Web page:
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From Vijayendra Grampurohit <vijayendra....@gmail.com>
Subject Re: Initiating GSoC Project - JSON support and JSON to XML bidirectional conversion for Airavata
Date Mon, 24 Jun 2013 11:17:43 GMT
Hi

Yesterday I was looking at rabbitMq + webmessaging [1].  Then I was playing
around
nodejs.


Currently The monitoring system (messaging) is implemented via pub/sub
model and messages are sent(published) to xbaya monitoring.

As a part of GSoC we are writing a API to convert xml data to JSON.


Why cant we connect to the API (which converts xml to json) and fetch JSON
data using nodejs.
and then using websockets with nodejs we can easily come up with
browser based monitoring system.
nodejs+websockets(socketio) is all we require. Am I missing here something ?

Yesterday I was writing a application wherein I was trying to
display real time twitter streaming data in the browser using
nodejs+socketio.
Hence I got the above idea. Please let me know I am missing
some thing above.

Regards
Vijayendra



On Fri, Jun 14, 2013 at 12:50 AM, Lahiru Gunathilake <glahiru@gmail.com>wrote:

> I am +1 for the first approach. Our original plan is to have a solid web
> application to support science gateway developers to easily develop their
> gateway without dealing with too much complexity in the backend.
>
> So once we have it running, we really don't need to maintain two apis (we
> might use java thing internally).
>
> Lahiru
>
>
> On Thu, Jun 13, 2013 at 3:14 PM, Shameera Rathnayaka <
> shameerainfo@gmail.com
> > wrote:
>
> > Hi all,
> >
> > According to the above suggestions now we have 3 options. Here i have
> > summarized all pros and cons of each option. Still need some help on
> > selecting best one. If it is possible, it would be good to have a hangout
> > session for this.
> >
> > *1. Write a new JS Client*
> > *pros *
> > Don't need to get mixed with java
> > Better tooling support
> > Perfectly match with front-end developments
> >
> > *cons *
> > Have to maintain two APIs
> > Need more effort to make it stable
> >
> > *2.Extend Airavata java client API to use JSON as it's underline data
> > fromat.Call this API withing JS code. *
> > *pros*
> > Single API, easy to manage
> > Already stable component
> >
> > *cons*
> > Front-end mixed with java
> > Lack of tooling support
> >
> > *3.Write a new JS API by wrapping extended Airavata java client, which
> > use JSON as data format.* (This is combination of option 1 and 2)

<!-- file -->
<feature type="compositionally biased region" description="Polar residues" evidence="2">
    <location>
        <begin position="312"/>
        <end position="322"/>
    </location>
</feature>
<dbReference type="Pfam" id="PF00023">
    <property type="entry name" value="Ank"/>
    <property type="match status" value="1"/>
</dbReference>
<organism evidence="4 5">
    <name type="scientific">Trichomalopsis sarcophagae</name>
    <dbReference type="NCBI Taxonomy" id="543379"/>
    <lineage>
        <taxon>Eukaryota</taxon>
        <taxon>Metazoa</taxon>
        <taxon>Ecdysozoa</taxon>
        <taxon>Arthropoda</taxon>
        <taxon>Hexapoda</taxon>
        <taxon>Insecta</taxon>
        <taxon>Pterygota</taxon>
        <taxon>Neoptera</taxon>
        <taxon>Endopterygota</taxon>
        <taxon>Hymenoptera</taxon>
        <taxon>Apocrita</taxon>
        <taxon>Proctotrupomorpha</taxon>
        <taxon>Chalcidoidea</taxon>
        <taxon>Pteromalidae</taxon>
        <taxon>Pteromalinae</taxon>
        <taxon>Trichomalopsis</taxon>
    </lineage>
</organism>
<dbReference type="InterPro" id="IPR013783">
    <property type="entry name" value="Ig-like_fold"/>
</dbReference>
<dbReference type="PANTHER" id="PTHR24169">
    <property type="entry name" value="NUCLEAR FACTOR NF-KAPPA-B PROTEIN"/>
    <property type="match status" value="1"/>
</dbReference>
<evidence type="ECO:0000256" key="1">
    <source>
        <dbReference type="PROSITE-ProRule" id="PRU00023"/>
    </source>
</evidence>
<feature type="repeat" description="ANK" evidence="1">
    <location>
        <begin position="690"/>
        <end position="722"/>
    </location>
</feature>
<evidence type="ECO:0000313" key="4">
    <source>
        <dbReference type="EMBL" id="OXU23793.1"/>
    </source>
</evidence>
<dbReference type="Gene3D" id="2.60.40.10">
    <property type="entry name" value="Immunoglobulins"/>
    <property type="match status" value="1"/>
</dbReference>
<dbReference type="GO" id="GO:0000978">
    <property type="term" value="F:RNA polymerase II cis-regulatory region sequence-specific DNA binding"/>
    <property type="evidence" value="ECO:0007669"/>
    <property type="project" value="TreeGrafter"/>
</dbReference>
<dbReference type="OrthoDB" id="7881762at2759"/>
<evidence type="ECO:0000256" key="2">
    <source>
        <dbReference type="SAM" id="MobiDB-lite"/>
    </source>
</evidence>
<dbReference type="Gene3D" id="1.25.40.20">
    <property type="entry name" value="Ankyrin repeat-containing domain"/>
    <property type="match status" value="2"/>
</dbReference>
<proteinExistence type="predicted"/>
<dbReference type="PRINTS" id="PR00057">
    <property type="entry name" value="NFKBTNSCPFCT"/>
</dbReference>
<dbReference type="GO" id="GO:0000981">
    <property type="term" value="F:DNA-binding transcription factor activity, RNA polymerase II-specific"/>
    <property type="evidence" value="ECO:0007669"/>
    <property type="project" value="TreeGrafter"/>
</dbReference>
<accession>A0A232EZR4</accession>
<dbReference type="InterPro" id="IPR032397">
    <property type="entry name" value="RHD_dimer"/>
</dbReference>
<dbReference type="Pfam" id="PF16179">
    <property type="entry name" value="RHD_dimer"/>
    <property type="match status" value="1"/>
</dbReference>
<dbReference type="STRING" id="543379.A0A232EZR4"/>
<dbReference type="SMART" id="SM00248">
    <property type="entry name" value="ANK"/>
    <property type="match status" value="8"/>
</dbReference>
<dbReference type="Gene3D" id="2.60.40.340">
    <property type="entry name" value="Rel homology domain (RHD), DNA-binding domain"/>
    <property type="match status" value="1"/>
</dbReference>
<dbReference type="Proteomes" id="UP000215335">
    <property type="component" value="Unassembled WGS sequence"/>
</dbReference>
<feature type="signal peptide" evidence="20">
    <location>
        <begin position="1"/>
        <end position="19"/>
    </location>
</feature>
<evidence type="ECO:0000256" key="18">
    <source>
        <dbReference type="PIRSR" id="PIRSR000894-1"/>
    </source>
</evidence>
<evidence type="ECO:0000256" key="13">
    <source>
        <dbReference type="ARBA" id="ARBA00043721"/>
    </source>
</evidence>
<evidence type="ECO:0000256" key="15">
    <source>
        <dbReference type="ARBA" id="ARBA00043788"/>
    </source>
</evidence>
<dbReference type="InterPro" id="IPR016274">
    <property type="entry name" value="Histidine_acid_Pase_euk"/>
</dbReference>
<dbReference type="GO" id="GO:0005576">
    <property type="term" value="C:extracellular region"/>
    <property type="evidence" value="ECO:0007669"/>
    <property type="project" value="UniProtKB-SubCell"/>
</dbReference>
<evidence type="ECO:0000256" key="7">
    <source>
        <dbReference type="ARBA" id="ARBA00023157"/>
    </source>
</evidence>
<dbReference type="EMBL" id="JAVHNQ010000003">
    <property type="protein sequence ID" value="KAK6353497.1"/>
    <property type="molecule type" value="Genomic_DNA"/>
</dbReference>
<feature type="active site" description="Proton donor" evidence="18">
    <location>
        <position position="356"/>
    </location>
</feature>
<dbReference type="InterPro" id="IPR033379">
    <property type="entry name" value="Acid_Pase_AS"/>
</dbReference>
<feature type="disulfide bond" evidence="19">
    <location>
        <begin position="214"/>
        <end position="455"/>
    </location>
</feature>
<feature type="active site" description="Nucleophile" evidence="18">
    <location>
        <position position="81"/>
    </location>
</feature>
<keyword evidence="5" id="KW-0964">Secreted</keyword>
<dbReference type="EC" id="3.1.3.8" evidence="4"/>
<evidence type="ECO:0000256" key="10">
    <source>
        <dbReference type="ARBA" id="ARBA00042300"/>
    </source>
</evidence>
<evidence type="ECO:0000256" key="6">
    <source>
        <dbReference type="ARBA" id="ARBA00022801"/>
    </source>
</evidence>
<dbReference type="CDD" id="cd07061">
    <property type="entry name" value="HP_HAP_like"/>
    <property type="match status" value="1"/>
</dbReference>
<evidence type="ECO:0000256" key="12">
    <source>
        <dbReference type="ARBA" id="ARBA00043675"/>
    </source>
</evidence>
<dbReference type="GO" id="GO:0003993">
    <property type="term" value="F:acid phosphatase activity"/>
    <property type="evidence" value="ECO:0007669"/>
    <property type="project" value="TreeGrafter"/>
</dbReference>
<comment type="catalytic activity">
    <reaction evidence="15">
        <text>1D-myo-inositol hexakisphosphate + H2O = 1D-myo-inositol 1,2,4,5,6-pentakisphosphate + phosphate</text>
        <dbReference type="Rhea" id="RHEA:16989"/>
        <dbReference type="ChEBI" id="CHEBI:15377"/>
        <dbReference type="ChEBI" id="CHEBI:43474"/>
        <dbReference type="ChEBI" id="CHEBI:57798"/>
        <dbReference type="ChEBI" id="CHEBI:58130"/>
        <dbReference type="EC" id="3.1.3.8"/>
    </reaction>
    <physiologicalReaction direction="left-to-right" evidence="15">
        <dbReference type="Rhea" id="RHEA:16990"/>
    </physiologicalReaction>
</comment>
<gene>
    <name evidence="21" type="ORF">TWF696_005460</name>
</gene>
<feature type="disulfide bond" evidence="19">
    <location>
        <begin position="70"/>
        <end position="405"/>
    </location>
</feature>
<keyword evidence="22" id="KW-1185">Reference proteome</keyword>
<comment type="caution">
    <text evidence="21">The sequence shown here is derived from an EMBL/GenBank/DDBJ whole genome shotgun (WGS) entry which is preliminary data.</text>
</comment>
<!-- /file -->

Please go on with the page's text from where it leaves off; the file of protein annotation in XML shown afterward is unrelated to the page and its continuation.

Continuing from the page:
> > *pros and cons*
> > Front-end developer has all pros and cons of option 1
> > API provider has all pros and cons of option 2
> >
> >
> > I personally don't think Airavata need two GUIs (XBaya and Web UI) for
> > front end. We can gradually navigate to web based UI from XBaya. Then we
> > don't need to maintain two APIs if we choose first option.
> >
> > As there is no any concerns for provided conversion, we can select it as
> > our standard, WDYT?
> >
> > Cheers,
> > Shameera.
> >
> >
> > On Sun, Jun 9, 2013 at 6:40 AM, Danushka Menikkumbura <
> > danushka.menikkumbura@gmail.com> wrote:
> >
> >> Hi Vijayendra,
> >>
> >> I want to know where do we implement RabbitMQ message broker. As
> RabbitMQ
> >> > implements AMQP. Where exactly are we going to implement this and
> where
> >> > exactly
> >> > RabbitMQ clients(publisher) be?  It would be better if you can put it
> >> in a
> >> > diagram. I am not able to see any of your diagrams in the proposal.
> >> > How exactly messaging system fits in the fig1.(shameera's diagram) ?
> >> >
> >>
> >> The RabbitMQ broker will run independently. We will have a Java client
> API
> >> to facilitate publish/subscribe to the broker and necessary bits in the
> >> JSON/XML library to wrap those calls.
> >>
> >>
> >> > one more question is, as we are implementing AMQP  a wire-level
> protocol
> >> > standard for messaging, AMQP
> >> >  specification essentially creates a message-based interoperability
> >> model.
> >> > This means that as long as you are using AMQP you can connect and send
> >> > message to
> >> > any AMQP message broker using any AMQP client.
> >> > Are we doing away with traditional and popular JMS ?? I don't see the
> >> need
> >> > of that any more.
> >> >
> >>
> >> Yes.We do not need JMS here. As you have mentioned, since AMQP defines a
> >> standard wire-level protocol, different implementations are ought to be
> >> inter-operable, nevertheless it is more theoretical than practical :-).
> >> Anyway I know that a Qpid/Java client can talk to a Qpid/C++ broker
> >> without
> >> any issue.
> >>
> >>
> >> > I also came across another AMQP messaging system Apache Qpid.
> >> > I want to know Why are we not thinking of using this? Why RabbitMQ ? I
> >> am
> >> > new to both of them :) .
> >> >
> >>
> >> The main reasons why we opted for RabbitMQ were its rich user community
> >> and
> >> its robustness. I have mixed feelings about Qpid. On the good side, the
> >> C++
> >> implementation is very robust and well-written. We could have used the
> >> Qpid/C++ broker. On the bad (sad) side, the Java broker nor the client
> API
> >> is robust. There are(were) lots of memory leaks that are very difficult
> to
> >> live with, and few other issues.
> >>
> >> Thanks,
> >> Danushka
> >>
> >
> >
> >
> > --
> > Best Regards,
> > Shameera Rathnayaka.
> >
> > email: shameera AT apache.org , shameerainfo AT gmail.com
> > Blog : http://shameerarathnayaka.blogspot.com/
> >
>
>
>
> --
> System Analyst Programmer
> PTI Lab
> Indiana University
>

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